Life with bipolar disorder can be a hard thing to accept.

So recently I have started being more open with the fact that I have bipolar disorder. How open are you in regards to disclosing things of that nature? How does it make you feel, regardless of whether you’re open or conservative? For me it’s been really freeing to finally acknowledge that yes, I am bipolar.

This evening I stumbled across this post that Jeff made in one of the bipolar Facebook support groups I am in. In it, he talks about coming to terms with his diagnosis. I too have found myself feeling “plagued” by my life with bipolar disorder. In the past few months, though, I have found myself acknowledging my bipolar disorder more openly and trying to fight the stigma in the little ways I can. (Facebook groups have changed my life in helping me better understand mental health and grief and develop strong support systems. You should check them out!)

I immediately asked if it would be okay for me to publish what he wrote here and Jeff graciously agreed, so thank you, Jeff.

The closing paragraphs are what really hit me. I want to develop a story from my pain to make it worth something. I want to use my ability to converse and write to “spark motivation, hope, recovery, salvation, and resurrection in others to a change,” too. That is my goal as of lately that inspires everything I do. I hope you enjoy this read as well.

“At the age of 52, I was diagnosed with bipolar disorder.

Like many of us, initially, I was in denial. I was confused. I did not see or feel that there was any hope, recovery, salvation, or resurrection.

Of course, I proved myself wrong, for the mere fact, that I am writing this post as the person I knew without a doubt. His name is Jeff Newman and he wants to share his understandings of his misunderstandings. His “Blind Spots,” towards his mental health disorder.

I have asked myself this question, “What are mental health problems?” It took me a few Google searches to find out that there are a variety of terminologies used to describe mental health problems or the disease itself.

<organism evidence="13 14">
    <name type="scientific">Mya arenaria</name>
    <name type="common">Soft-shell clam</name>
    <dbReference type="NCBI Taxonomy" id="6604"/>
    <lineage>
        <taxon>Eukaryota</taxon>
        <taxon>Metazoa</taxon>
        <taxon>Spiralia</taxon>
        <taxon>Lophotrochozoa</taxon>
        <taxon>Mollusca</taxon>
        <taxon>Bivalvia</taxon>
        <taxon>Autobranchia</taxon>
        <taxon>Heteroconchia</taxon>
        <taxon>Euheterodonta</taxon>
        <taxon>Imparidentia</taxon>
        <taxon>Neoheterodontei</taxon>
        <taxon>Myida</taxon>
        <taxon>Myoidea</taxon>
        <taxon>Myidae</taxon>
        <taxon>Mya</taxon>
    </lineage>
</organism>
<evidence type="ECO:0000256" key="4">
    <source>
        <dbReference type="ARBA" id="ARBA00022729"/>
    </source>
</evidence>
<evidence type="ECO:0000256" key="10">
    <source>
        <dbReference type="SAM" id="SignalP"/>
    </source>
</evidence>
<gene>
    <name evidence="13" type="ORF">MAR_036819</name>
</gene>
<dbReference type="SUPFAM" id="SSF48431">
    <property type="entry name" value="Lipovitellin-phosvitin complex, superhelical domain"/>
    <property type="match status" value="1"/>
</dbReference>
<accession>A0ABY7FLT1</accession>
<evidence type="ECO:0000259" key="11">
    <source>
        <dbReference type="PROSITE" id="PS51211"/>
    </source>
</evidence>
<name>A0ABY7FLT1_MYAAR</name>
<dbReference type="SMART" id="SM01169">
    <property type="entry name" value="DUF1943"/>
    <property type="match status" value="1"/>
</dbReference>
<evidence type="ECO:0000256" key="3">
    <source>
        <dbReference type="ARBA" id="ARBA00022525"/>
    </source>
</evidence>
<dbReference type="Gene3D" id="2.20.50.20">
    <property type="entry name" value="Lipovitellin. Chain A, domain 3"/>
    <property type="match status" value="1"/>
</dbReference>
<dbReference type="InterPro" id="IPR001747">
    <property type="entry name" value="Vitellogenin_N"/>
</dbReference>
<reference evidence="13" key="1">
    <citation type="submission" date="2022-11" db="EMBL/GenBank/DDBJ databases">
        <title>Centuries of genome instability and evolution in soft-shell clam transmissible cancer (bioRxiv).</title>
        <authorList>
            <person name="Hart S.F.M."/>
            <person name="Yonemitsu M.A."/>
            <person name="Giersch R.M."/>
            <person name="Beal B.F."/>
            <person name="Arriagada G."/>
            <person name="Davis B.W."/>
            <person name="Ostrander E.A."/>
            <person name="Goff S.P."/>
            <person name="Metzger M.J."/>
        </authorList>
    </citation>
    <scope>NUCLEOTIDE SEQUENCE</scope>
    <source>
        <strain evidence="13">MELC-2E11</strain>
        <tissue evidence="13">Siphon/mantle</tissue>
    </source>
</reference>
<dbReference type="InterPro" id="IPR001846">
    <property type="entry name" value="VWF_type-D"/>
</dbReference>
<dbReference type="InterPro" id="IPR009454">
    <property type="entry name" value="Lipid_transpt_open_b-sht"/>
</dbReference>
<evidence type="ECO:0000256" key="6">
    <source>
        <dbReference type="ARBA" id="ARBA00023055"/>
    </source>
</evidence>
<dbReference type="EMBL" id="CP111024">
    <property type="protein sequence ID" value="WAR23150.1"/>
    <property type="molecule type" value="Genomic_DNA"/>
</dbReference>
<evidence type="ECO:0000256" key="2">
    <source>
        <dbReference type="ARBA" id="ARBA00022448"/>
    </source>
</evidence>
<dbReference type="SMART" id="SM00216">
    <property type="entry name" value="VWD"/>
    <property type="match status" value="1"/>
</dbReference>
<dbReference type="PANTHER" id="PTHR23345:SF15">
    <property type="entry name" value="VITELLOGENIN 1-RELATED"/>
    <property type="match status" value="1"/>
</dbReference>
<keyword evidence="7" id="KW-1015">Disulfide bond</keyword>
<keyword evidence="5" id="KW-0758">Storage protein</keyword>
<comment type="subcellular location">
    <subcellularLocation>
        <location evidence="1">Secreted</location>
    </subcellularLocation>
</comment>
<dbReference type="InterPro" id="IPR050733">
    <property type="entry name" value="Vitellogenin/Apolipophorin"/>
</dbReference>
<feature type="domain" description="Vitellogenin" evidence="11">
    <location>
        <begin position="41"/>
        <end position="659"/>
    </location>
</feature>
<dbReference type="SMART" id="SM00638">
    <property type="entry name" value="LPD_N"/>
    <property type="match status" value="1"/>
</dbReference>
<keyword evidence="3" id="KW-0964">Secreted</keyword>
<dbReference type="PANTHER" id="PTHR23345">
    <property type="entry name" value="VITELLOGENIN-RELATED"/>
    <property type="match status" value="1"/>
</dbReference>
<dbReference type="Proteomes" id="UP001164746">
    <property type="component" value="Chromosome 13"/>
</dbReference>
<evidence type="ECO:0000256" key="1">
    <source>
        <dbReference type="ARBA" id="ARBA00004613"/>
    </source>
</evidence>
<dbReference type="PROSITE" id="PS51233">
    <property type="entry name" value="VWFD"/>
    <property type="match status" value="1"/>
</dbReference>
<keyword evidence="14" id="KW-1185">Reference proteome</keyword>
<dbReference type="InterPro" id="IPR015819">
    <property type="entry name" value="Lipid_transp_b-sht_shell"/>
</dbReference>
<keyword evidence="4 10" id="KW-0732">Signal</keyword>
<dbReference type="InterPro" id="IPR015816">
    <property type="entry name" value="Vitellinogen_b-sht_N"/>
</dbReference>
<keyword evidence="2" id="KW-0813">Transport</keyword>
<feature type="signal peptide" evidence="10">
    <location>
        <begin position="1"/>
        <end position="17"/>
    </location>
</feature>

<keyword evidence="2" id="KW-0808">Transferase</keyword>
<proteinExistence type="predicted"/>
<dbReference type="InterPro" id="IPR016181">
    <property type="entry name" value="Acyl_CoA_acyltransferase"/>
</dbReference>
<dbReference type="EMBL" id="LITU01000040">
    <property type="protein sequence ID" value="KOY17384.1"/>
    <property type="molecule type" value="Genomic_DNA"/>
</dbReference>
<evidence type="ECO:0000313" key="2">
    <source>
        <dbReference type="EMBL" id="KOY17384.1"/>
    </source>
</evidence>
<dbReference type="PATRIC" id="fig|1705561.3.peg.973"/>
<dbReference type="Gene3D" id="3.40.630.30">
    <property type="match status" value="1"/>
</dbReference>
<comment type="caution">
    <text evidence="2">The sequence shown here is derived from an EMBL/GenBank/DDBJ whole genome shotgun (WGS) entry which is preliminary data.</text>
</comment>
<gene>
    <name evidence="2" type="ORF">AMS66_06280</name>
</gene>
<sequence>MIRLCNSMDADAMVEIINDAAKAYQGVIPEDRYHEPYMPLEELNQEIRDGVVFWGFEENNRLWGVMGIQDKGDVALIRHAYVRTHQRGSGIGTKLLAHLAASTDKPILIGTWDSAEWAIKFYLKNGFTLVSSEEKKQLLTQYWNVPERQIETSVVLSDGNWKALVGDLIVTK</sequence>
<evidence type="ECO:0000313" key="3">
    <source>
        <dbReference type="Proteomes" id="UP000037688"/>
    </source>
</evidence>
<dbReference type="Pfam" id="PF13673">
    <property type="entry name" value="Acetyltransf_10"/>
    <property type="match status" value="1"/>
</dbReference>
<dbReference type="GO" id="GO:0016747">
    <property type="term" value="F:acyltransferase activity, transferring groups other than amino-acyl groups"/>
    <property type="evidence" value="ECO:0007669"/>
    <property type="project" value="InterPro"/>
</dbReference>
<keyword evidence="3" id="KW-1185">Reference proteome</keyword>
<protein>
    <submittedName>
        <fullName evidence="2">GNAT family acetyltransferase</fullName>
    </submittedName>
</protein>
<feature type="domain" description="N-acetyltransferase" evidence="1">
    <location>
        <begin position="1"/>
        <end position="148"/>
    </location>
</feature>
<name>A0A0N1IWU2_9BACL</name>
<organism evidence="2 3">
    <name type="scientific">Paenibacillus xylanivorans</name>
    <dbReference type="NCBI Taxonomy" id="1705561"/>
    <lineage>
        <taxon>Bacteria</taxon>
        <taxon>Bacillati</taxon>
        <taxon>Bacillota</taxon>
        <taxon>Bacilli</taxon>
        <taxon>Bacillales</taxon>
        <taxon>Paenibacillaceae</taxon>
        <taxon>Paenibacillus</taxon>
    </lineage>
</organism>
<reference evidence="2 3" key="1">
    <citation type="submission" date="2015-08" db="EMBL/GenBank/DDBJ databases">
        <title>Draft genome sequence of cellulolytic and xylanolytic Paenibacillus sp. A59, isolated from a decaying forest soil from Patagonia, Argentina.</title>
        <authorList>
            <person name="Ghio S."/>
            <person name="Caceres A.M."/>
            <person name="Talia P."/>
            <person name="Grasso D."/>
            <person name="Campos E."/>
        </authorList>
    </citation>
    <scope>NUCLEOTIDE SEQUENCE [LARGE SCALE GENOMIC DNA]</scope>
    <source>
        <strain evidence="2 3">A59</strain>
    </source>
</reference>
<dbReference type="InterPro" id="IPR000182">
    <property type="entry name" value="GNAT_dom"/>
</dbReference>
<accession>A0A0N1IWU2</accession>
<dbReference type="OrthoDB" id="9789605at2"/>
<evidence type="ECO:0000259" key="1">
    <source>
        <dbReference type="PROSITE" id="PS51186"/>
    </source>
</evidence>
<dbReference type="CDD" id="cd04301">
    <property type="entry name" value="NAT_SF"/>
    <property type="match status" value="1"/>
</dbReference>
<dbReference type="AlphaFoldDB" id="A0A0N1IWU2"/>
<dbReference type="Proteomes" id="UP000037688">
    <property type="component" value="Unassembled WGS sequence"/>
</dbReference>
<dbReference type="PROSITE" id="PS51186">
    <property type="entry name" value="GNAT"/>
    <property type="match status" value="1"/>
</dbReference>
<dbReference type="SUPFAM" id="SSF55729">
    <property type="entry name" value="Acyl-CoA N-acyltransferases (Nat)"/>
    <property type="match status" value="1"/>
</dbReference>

I always rationalized that the “Stigma Terms” used were the correct ones. This was “True” for me for many years. I could only hallucinate that you have heard these words one time or another:

Terms, such as, “Crazy. Stupid. Idiot. Nutty. Looney tunes. Lame. Nut case. Deaf. Dumb. Paralyzed. Blind. Bipolar. OCD. “Cuckoo for Cocoa Puffs.” Off meds, Mad, Out of one’s mind, deranged, demented, lunatic, unbalanced, unstable, disturbed, stark mad, and psycho.”

These terms do not give much information about what the person is really experiencing. And, these words, I describe above, are the “Slang words” to a more treatable diagnosis.

However, what was the “Truth?” I learned there were medical synonyms to describe my illness. More “Practical” terms. More, “Politically” accepted terms.

These included: Mental disorders, serious emotional disorder, extreme emotional distress, psychiatric illness, mental illness, nervous exhaustion, mental breakdown, nervous breakdown, and burnout, are just a few of the many.

My doctors assured me that a mental disorder or mental illness is a diagnosable illness that affects a person’s thinking, emotional state, and behavior and disrupts the person’s ability to work or carry out other daily activities and engage in satisfying personal relationships.

Doctor Goldman, proceeded to explain that there are different types of mental illnesses, some common, such as depression and anxiety, and some not so common, such as schizophrenia and bipolar disorder. I fall upon the latter of the bunch, Bipolar.

This just seemed too simple, for me. I just want to get back to normal. To get back on my feet, again. Is that asking too much? I got to make a difference but I cannot write about it and not be about it.

I was plagued and diagnosed with a disease that has no mercy. We live in a world of a pandemic. One that inflicts millions of people, taking them far too soon that they could have imagined.

My demon, known as bipolar, ran through my veins like a toxic poison. My misery and my addiction to pain was my only friend and I, at the time, was the blame.

However, mental disorders, as with any health problem, can lead to a disability, which is sometimes severe. This is a factor that I, personally, did not appreciate.

And, as I read more on this subject, it was disclosed that a mental health problem is a broader term that includes both mental disorders and symptoms of mental disorders that may not be severe enough to warrant the diagnosis of a mental disorder.

My lived experience gives me a story. This story is a skill and part of a skill set which I can use to spark motivation, hope, recovery, salvation, and resurrection in others to a change.

I want this to happen, so it can be used to help others to strive for their greatest wellness.

Thanks for listening, energetically, Jeff

Happy Thanksgiving.”

— Jeff Newman via


Corporate Crazies in an Imperfectly Perfect World